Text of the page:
Saturday, April 13, 2024

Study suggests Whitefish increase employee wages

| March 27, 2024 1:00 AM

During the past few years, the city of Whitefish has lost employees to higher pay in other jurisdictions and has struggled to hire due to low wages. 

“We are still struggling with hiring at our base wage,” City Manager Dana Smith told the City Council last week. “We’re having to negotiate a higher pay to bring individuals on, often.”

During a work session, the council looked at partial results from a study examining city wages. The council requested the study to determine what raises would be this year and whether current wage increases were too high or too low. 

According to the study, they were too low. Additionally, inflation rates are higher than they’ve been since the 1980s.

Whitefish provided a 7% raise in fiscal year 2023 and a 5% raise in fiscal year 2024 for its employees. 

“During that time, though, CPI, our consumer price index that we use to adjust the cost of living, came in at 7.2% and then 6.2%, so even the raises that we were providing didn’t meet that cost of living rate,” Smith said. 

Communication and Management Services, a human resources firm in Helena, was hired to conduct the wage study. 

Jim Kerins, with Communication and Management Services, presented some of the findings of the study that surveyed 36 participants, including cities in Montana – Bozeman, Missoula, Kalispell, and other resort towns like Jackson, Wyoming; Taos, New Mexico; and Sandpoint, Idaho. 

The study looked at 31 positions, from police officer and firefighter to office manager and accountant, and found that wages in Whitefish were, on average, at 84% of the market rate.

Step five is the point at which an employee’s wages reach the market rate, which takes about four years or so of employment with Whitefish. The study found that about 81% of current wages are below 90% of the market.

“That’s the needle we want to try to move,” Kerins said. “Those are some of the numbers we’re going to want to try to improve with a wage matrix adjustment and, potentially, individual adjustments for employees.”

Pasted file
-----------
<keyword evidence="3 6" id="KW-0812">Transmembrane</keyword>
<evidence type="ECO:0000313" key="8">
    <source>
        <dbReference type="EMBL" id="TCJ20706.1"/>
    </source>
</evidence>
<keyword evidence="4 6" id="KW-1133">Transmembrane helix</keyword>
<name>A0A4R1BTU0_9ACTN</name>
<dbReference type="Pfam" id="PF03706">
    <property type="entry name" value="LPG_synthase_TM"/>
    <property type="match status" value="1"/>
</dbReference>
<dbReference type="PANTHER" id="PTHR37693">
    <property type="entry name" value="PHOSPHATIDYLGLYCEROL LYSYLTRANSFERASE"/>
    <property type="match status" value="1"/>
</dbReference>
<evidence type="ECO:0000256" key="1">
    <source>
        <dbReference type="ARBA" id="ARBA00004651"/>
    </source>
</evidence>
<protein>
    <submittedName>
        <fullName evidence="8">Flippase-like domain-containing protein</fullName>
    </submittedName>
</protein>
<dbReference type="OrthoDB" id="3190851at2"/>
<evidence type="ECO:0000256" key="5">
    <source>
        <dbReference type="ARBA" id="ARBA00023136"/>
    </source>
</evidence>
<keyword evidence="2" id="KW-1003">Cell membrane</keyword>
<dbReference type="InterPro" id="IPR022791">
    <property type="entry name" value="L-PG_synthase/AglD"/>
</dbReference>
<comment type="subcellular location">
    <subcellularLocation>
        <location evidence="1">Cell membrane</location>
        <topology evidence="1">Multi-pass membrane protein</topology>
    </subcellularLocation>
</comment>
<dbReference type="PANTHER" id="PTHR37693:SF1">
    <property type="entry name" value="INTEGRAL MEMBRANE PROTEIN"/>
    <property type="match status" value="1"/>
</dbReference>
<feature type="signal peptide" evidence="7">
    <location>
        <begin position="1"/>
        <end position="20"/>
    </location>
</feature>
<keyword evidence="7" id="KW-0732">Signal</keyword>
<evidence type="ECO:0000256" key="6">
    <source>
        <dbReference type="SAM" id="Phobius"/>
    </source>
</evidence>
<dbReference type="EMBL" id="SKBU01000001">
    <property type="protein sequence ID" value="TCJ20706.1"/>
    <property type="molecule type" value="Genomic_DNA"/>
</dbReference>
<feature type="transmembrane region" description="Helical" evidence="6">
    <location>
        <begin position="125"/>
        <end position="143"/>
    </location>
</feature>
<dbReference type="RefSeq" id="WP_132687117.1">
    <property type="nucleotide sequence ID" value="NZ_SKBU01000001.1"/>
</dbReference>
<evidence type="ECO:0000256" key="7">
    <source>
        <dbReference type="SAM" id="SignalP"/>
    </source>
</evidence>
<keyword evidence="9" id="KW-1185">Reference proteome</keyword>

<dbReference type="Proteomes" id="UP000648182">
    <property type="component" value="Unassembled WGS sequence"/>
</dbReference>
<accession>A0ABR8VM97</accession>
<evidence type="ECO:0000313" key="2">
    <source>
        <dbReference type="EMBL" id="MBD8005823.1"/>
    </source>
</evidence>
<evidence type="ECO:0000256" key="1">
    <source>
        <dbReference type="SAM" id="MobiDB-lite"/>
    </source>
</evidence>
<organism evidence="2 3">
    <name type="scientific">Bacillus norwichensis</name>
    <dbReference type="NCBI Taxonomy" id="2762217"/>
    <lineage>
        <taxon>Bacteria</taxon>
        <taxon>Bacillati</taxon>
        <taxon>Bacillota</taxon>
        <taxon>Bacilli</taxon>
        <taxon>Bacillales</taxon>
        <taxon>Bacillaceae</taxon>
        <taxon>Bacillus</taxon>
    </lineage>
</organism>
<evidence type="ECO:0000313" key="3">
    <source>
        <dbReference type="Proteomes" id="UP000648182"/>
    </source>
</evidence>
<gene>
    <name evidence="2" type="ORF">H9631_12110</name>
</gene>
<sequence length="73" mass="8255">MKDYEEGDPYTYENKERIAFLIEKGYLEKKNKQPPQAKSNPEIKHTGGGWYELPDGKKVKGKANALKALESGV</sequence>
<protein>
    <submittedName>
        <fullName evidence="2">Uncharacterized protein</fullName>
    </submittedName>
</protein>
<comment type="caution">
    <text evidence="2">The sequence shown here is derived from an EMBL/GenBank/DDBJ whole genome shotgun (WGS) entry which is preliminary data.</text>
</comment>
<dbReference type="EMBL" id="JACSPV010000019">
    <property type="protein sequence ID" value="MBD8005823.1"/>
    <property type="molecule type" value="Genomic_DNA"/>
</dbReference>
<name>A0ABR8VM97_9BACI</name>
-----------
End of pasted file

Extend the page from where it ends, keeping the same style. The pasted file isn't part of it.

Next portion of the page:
The thought was out-of-state resort towns would have higher wages but that was not the case. Kerins said the prevalence of remote work is one factor contributing to the end of Montana’s “scenery tax” that saw employers in the state paying significantly less because, as Kerins said, “it's the best place to live.” 

Times have changed and Montana’s wages are rising across the state. 

Still, Whitefish Human Resources Director Sherri Baccaro said that in the last few days, three people declined positions with the city because of the wages. Since April 2023, the city saw 42 job applicants withdraw applications because the entry rate was too low.

Whitefish has 133 employees, including full time, part time, seasonal, temporary, and short-term employees. Thirty-eight live within the city limits and Baccaro said many employees who live outside city limits live just outside or within a short drive of city limits.

Kerins said the city should provide stable, consistent wages that are responsive to the market. 

“We don’t want to be radically reactive to the market,” Kerins said. “We’re enough behind the market now that I feel like we could and should make some fairly significant investments in our workforce at this point to make sure we continue to provide quality services to the citizens.”

One of his recommendations is when hiring to consider the market rather than just the job duties, something the city has not done in the past.

“The results of the survey and study are that Whitefish positions are currently paid under market and that has led to hiring challenges and has, in the past, led to retention issues,” Smith said. “This study will help the city come up with a compensation plan to help bring wages up to market over the next few years.”

Other major employers in town, including the school district and the hospital, face a similar situation.

The Whitefish School District employs a staff of 251 employees, 155 of whom live in Whitefish.

According to Mellody Sharpton, vice president of marketing communications at Logan Health, of the 473 employees at Logan Health Whitefish, roughly 23% live in Whitefish. Sharpton said many of those employees may live outside of Whitefish by choice. 

Even adjusting wages to meet the market, it could still prove challenging for employees to find housing, Smith notes. 

Since the pandemic housing prices have increased 50% to 60%, she noted, while interest rates have also increased. 

For the city, the next step is to determine how to implement the necessary changes based on the data from the consultants. Smith’s proposal, which seemed amenable to the council, was to include a 5% market rate adjustment to the city’s wages, on top of the regular annual wage increase, in the upcoming budget.

“We haven’t completed the budget yet so we’ll have to see where we can find savings,” Smith said. “But given the substantial nature of the increase, it will likely come with some type of property tax increase.”

“Over the past four to five years, we've provided either decreased property taxes or held them flat, so we’ve been able to have those savings … and provided relief to our city taxpayers,” Smith added. “Unfortunately, we’re at the point where we need to make sure our most valuable asset, our employees, are being paid market rate for the great work that they do for our community.” 

The final report on the market study will be discussed at a work session before the April 1 council meeting.